When two males battle for the affections of a female, the rivalry actually serves to improve the quality of sperm cells — at least in animals.
However, while the presence of sexual rivalry improves sperm quality, it is also shown to have a negative effect on the DNA.
Competition Boosts Zebrafish Sperm, But Damages DNA
In a study published in the Journal of Evolutionary Biology, researchers from the University of Alicante and the University of Upsala reveal that spermatozoa exposed to competition become dramatically faster and more competitive.
The team analyzed the effects of competition among male zebrafish by keeping competition high in one group with two males and one female, while another group saw less competition with one male and two males.
Findings reveal that the group exposed to high competition develop enhanced spermatozoa.
Unfortunately, one of the other effects noted by the team is distinct damage to the DNA.
In a press release in Phys Org, lead author Paula Sáez explains that one possible reason for this is because males with highly competitive environments experience higher stress levels, which goes on to trigger greater production of reactive oxygen species. In turn, this causes the damage seen in the DNA chains, which affects fertilization success as well as offspring survival.
"Overall, males facing the presence of rival males may produce faster swimming and more competitive sperm but this may come at a cost for the next generation," the researchers wrote on the paper.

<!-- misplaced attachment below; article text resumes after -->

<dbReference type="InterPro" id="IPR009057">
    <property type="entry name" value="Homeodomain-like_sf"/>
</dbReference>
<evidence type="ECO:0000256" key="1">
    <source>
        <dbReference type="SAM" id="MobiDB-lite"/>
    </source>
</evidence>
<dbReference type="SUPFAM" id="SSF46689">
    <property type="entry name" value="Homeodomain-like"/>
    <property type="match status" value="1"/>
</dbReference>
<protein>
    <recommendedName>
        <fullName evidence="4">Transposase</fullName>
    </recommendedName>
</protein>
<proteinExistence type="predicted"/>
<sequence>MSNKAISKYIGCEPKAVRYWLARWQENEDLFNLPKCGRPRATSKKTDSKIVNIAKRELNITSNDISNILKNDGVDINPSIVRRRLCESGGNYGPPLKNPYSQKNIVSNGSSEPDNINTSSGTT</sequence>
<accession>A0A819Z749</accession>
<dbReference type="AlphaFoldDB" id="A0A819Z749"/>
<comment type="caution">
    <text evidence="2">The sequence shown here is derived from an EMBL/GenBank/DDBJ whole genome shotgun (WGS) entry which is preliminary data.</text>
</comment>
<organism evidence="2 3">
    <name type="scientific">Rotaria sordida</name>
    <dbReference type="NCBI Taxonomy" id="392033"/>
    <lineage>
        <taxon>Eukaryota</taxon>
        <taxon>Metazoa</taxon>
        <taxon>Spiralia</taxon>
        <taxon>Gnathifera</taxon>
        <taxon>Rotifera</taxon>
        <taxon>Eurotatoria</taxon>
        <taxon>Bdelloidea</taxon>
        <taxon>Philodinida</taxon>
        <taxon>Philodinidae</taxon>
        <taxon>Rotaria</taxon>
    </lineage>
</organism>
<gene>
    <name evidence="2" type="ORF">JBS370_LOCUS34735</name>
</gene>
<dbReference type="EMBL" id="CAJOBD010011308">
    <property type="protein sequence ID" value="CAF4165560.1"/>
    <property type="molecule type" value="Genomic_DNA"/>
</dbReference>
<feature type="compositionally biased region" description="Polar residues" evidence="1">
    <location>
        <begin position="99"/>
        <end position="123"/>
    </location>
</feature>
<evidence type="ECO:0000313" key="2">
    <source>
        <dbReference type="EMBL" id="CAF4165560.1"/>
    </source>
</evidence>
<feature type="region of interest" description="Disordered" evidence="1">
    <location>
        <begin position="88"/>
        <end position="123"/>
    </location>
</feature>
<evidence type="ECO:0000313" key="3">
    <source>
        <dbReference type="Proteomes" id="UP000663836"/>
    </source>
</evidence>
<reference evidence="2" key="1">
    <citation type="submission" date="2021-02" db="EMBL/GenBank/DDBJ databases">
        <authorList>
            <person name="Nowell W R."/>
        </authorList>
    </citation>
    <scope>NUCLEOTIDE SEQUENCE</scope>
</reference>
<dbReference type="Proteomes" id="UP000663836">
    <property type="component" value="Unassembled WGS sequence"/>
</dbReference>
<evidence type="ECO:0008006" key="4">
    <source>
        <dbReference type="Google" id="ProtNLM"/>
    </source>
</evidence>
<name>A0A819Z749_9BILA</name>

Role Of Sperm Variation In Shape, Size
According to study co-author Alejandro Romero, a researcher at the UA Department of Biotechnology, different species have spermatozoa of different shapes and sizes. It's still unclear if these factors affect cell design and sperm rivalry.
By applying geometric morphometry, which is a technique combining biology and geometry, the research team found that the presence of a rival male is linked to the production of spermatozoa with a phenotype of smaller heads and longer intermediate pieces and flagella.
Analyzing animal biology is a step toward understanding the mechanisms of human biology and development. Zebrafish is a particularly ideal animal to study due to the marine animal's high level of fertility, genetic similarity to humans, and their external fertilization process that create transparent embryos.
By focusing on analyzing the effects of competition on zebrafish males, the study researchers are able to provide scientists with new information on the potential effects of sexual competence on sperm quality.